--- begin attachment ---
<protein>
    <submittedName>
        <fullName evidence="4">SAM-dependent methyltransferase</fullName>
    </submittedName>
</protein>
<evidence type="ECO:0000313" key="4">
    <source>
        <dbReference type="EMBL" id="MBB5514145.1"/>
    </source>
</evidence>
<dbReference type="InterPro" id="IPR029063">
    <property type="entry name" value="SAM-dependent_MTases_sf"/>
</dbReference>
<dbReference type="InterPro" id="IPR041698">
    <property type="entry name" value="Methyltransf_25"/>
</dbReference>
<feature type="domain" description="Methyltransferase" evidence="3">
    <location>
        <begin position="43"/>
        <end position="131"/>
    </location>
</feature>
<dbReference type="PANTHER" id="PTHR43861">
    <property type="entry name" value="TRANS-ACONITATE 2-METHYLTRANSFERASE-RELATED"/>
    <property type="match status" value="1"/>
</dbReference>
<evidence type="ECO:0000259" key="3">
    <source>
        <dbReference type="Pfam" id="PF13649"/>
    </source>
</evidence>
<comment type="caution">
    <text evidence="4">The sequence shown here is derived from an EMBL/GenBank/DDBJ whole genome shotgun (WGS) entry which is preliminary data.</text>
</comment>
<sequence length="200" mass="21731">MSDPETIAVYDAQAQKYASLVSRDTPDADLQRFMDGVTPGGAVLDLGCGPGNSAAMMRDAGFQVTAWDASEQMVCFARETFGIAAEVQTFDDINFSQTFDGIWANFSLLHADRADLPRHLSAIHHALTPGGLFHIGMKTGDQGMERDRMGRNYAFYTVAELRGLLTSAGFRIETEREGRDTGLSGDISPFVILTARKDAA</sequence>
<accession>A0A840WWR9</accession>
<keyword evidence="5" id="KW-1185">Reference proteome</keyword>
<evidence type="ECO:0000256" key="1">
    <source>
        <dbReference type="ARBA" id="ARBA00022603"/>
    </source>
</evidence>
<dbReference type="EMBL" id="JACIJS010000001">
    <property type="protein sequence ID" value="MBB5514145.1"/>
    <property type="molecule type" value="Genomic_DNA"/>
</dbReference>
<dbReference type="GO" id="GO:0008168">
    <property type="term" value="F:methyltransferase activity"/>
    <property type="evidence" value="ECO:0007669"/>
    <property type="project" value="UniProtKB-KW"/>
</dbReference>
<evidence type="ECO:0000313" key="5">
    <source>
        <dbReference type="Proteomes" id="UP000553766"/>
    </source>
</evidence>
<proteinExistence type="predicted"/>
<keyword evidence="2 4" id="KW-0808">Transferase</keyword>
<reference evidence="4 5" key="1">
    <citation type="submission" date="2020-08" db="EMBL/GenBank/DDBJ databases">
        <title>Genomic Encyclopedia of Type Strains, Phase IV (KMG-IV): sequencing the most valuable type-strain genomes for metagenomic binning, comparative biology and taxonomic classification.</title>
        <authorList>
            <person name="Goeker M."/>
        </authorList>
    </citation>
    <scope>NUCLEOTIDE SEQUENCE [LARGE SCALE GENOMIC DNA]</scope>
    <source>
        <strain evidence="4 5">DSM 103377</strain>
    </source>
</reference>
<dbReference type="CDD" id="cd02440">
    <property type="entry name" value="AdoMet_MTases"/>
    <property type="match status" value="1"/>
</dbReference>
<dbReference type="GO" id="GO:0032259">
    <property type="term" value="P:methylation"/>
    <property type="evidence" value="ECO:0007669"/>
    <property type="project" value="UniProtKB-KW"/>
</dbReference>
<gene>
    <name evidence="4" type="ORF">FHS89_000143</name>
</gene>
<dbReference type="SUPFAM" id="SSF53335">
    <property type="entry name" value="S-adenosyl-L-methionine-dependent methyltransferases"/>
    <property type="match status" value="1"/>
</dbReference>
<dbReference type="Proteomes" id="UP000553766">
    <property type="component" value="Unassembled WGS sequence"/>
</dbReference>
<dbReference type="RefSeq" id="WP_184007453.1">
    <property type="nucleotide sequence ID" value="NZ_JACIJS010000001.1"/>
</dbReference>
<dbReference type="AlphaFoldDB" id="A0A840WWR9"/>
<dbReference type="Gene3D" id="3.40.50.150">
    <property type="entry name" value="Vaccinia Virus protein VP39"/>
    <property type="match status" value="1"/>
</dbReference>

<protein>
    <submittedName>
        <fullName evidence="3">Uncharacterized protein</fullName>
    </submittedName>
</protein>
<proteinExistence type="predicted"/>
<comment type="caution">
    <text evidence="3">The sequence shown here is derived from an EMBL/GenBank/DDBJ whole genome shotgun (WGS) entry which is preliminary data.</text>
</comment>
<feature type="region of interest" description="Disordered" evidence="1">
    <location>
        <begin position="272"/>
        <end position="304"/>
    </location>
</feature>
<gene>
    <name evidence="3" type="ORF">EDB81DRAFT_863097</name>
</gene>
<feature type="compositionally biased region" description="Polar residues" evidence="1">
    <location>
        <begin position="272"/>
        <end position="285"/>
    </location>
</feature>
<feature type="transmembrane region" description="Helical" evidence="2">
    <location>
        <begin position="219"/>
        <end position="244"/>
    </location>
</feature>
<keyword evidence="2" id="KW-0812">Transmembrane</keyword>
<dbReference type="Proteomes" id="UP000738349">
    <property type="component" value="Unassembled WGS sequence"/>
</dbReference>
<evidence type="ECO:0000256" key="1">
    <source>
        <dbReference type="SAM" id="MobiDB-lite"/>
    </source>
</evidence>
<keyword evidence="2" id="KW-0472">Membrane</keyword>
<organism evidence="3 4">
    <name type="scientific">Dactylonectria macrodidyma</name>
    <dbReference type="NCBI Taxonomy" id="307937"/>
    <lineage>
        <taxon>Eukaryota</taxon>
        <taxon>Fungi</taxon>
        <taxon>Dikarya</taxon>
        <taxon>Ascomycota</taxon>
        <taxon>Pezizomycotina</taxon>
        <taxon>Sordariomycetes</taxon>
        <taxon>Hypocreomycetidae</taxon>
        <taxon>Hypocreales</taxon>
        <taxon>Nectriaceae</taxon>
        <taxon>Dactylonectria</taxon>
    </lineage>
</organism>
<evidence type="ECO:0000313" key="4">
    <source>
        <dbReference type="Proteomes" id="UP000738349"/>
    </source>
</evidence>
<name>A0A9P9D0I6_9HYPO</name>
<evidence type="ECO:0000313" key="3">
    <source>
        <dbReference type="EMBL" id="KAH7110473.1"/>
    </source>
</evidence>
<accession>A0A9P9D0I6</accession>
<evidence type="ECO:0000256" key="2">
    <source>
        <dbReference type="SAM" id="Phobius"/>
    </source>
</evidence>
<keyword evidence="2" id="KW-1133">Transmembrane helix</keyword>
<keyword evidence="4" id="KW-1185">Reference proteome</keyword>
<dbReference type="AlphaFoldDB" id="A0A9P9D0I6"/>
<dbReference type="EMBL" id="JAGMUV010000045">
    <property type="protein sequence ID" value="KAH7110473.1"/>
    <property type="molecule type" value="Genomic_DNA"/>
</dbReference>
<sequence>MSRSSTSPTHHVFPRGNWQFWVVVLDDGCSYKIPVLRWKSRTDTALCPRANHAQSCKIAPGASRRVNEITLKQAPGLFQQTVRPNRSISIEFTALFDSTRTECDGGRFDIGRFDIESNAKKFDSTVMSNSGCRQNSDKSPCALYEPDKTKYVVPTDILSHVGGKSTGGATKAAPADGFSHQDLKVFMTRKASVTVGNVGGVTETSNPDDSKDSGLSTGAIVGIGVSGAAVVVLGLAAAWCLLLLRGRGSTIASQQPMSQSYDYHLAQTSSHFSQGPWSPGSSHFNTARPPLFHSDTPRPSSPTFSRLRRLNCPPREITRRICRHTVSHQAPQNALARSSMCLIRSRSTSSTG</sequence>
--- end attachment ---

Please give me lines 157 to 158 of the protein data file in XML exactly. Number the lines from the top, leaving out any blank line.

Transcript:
    </source>
</evidence>